Phil Hughes: Object Lesson

Elsa

On the 4th of May, Phil Hughes made his sixth start of this season and threw eight shutout innings against the Athletics. He earned just his first victory of the young season, his ERA falling to 3.60.

Just before Hughes' next start, Sports on Earth published Jorge Arangure Jr.'s piece about Phil Hughes' slider. It's a fine piece, well-written and -reported. Hughes has always thrown just the occasional slider, but this season decided to essentially junk his cutter and instead go with a refined slider. And yes, it seemed to be working for him.

Hughes had good reason to abandon the cutter. It sucked. Last season, according to data from BrooksBaseball.Net, hitters walloped Hughes' cutter for a .474 average and a 1.053 slugging percentage. In 2011 it was equally terrible: .500 average, .679 slugging percentage. The pitch was useless, except as a change-of-pace-pitch, but the only pace it changed was to go from getting outs to not getting outs.

First, Hughes began messing around with different grips for the slider. Eventually, Hughes settled on a grip that he had used in high school. Hughes actually had thrown a slider in high school, but Yankees coaches soon after he was drafted told him to swap the pitch for a curveball. The Yankees believed that as a pitcher who throws over the top, Hughes would better benefit from a pitch, like the curve, that tilted downward. Sure enough, the curve became an important pitch in Hughes' development.

But the slider might become an even more important pitch for him. Since adopting the slider, Hughes has become a vastly different pitcher. He is finally living up to the potential placed on him, and he's setting himself up for a possible big pay at the end of the season when he becomes a free agent.

The slider is now arguably Hughes' best pitch...

--snip--

Again, the slider has made all the difference. This season Hughes has upped his slider usage to 21 percent. Batters swing and miss at Hughes' slider 32 percent of the time and have hit just .111 with a .222 slugging percentage.

The slider has made all the difference.

Perhaps it has. But it's funny, isn't it, how quickly things can change in May? Mere hours after Arangure's piece was published, Hughes got hammered by the Royals. Five days later, Hughes got hammered by the Mariners. One moment he was 1-2 with a 3.60 ERA, and the next he was 1-4 with a 5.88 ERA. And suddenly his slider doesn't seem like such a fantastic pitch.

The slider has made all the difference.

Perhaps it has. But you know, it's really difficult for a pitcher to fundamentally change what he does, at least in terms of the statistical results. Maybe Hughes does look like a different pitcher at the end of the season, statistically speaking. But right now? Last season he struck out 3.6 times more batters than he walked (which is excellent). This season he's struck out 3.4 times more batters than he's walked (which is excellent). Last season he gave up 35 home runs in 191 innings (which is lousy). This season he's given up 8 home runs in 41 innings (which is lousy).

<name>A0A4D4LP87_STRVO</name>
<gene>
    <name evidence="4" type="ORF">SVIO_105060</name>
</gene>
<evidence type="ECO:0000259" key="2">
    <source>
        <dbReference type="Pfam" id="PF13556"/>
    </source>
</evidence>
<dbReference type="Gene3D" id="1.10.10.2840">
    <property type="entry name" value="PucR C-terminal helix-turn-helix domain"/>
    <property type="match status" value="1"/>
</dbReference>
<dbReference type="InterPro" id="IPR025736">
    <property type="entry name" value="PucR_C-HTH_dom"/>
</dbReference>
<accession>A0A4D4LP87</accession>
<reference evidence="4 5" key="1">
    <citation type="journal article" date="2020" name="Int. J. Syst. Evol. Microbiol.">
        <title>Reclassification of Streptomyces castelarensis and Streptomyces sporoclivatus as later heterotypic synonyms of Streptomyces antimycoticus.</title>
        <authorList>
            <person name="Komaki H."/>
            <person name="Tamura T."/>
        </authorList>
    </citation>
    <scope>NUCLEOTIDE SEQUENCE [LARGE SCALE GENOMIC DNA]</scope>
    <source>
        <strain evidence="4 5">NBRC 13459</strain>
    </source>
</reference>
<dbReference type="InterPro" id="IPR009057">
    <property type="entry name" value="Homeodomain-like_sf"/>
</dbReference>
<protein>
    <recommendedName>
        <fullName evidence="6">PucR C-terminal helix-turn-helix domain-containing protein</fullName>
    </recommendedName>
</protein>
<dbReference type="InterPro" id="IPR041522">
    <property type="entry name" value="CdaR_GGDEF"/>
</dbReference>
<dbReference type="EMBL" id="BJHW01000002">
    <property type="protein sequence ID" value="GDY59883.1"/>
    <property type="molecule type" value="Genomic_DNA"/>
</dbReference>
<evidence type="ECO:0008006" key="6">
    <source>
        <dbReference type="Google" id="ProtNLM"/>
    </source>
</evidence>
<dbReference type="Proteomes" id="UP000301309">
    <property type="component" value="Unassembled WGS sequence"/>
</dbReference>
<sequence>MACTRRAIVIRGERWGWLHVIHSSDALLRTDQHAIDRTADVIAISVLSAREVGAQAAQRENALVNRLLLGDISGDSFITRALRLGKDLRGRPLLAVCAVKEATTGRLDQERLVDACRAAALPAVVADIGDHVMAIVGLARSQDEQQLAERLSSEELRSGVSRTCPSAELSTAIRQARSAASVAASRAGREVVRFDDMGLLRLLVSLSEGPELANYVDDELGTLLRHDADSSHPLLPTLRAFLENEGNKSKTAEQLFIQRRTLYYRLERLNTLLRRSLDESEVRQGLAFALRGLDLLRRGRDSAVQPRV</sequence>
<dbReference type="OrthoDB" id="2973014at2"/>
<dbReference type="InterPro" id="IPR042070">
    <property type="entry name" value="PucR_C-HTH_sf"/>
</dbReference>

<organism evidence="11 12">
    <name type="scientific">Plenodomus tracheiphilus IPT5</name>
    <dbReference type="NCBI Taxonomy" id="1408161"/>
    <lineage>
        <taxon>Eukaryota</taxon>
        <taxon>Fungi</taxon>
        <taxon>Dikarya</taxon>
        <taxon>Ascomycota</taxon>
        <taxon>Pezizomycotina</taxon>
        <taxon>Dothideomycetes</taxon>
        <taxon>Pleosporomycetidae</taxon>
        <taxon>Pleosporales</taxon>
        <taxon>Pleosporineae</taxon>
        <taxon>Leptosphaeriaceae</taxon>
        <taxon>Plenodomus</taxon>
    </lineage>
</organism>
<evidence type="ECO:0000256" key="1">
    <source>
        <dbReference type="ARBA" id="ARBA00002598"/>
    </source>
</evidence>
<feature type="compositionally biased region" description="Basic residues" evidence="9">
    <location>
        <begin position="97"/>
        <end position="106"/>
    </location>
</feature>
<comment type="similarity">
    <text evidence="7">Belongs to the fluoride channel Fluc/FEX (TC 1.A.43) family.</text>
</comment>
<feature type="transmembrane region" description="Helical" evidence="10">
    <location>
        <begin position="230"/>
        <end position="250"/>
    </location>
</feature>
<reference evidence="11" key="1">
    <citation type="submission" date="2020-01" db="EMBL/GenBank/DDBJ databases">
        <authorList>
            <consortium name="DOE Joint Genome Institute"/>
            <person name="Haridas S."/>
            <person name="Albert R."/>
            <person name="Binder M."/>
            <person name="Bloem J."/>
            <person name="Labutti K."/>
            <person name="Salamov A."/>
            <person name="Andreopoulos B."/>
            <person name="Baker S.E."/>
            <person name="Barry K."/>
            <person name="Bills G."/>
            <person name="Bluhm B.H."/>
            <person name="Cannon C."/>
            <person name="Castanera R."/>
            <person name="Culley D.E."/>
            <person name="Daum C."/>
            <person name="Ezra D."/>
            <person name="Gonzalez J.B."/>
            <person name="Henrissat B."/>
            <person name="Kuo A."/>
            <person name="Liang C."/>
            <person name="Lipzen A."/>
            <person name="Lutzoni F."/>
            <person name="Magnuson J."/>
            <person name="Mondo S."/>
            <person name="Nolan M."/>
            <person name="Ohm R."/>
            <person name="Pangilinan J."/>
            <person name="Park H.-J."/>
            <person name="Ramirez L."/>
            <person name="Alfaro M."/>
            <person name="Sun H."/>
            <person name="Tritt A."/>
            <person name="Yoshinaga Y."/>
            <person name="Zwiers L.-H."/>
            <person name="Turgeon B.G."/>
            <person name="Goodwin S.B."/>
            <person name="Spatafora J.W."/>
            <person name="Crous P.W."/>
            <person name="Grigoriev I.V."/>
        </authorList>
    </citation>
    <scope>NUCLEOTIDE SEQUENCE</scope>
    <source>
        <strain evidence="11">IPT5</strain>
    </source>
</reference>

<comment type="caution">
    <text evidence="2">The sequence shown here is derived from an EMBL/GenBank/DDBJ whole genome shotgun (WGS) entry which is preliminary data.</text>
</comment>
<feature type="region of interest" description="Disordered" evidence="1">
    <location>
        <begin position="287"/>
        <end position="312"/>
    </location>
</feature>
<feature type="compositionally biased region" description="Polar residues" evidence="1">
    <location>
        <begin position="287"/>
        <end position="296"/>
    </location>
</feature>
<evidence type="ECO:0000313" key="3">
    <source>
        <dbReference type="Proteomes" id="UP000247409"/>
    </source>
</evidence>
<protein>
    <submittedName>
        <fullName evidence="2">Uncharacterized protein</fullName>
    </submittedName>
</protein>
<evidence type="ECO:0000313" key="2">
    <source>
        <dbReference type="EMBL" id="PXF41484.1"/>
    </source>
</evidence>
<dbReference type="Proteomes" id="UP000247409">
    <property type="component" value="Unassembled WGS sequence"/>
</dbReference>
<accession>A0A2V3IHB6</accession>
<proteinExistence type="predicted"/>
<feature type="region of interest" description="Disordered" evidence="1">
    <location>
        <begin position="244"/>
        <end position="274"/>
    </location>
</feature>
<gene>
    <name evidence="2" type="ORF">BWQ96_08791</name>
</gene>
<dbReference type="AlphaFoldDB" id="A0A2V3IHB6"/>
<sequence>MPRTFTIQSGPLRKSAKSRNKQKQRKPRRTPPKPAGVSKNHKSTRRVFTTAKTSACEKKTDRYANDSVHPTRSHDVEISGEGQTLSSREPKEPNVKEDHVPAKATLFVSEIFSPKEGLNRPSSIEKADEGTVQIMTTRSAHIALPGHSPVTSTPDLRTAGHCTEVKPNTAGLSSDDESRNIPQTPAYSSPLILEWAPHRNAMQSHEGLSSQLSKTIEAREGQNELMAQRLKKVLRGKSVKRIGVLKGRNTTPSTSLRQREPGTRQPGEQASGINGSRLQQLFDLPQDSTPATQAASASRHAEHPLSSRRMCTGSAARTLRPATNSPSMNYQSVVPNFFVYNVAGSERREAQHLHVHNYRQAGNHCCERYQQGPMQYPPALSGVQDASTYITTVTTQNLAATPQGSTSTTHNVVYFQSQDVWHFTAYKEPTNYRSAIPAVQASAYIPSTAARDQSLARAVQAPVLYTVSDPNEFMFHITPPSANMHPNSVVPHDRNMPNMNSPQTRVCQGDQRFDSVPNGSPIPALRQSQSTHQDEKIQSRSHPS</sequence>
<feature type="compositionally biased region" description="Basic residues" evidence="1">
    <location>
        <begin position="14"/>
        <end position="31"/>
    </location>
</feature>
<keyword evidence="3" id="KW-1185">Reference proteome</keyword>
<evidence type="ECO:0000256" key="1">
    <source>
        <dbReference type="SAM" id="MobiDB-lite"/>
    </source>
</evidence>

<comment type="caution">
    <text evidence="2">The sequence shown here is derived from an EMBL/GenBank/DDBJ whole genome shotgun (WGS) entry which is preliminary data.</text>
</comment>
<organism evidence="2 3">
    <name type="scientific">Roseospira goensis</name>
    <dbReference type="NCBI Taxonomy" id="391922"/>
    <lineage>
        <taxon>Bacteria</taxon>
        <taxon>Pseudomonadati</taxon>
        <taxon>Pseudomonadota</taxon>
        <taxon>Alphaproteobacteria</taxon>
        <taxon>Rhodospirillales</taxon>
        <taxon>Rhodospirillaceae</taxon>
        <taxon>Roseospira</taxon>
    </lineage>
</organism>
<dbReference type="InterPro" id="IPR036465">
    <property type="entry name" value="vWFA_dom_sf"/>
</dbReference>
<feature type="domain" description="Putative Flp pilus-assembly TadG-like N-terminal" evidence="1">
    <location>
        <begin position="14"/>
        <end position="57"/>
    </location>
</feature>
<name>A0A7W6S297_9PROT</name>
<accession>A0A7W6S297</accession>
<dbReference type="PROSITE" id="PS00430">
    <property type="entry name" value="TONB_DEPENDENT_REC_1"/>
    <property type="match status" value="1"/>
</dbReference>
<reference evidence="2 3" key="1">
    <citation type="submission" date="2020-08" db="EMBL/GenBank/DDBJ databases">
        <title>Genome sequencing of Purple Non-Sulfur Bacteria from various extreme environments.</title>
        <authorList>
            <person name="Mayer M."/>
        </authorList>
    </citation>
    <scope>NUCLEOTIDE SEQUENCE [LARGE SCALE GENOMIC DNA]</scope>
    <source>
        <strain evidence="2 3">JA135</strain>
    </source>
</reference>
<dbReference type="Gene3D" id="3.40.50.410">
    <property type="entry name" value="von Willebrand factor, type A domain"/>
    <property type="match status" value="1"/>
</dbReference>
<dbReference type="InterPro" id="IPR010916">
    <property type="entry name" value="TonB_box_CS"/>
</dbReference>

The slider has made all the difference.

Perhaps it has. Hughes has thrown almost exactly the same percentage of fastballs this season as last season, but he's thrown a ton more sliders while eliminating the cutter and throwing many fewer curveballs and change-ups. In one sense, he's become a different pitcher, but in the other sense he's exactly the same.

Yes, the ERA's actually much worse this season. But that's a statistical fluke. Last year his xFIP was 4.35, and this year it's 4.30; he's simply been victimized by a ridiculously high (.354) batting average on balls in play and (I suspect) poor relief support.

The slider has made all the difference.

Assuming that Phil Hughes is healthy, he's probably going to remain the pitcher that he's been. Yes, his ERA will continue to be subject to the vagaries of Fate. But as long as Hughes is pitching for the Yankees, he should continue to give up "too many" home runs while otherwise controlling the strike zone. Hughes, a right-handed fly-ball pitcher, is distinctly unsuited to pitching in the new Yankee Stadium; in his career, he's given up 65 homers at home, and just 31 on the road. That doesn't mean the Yankees should dump him; it means he would look like a somewhat better pitcher if he pitched for almost any other team.

It's possible that I'm wrong. It's possible these last two games were just a momentary hesitation on Hughes' path to a new, better, slider-fueled sort of career. But history suggests otherwise.

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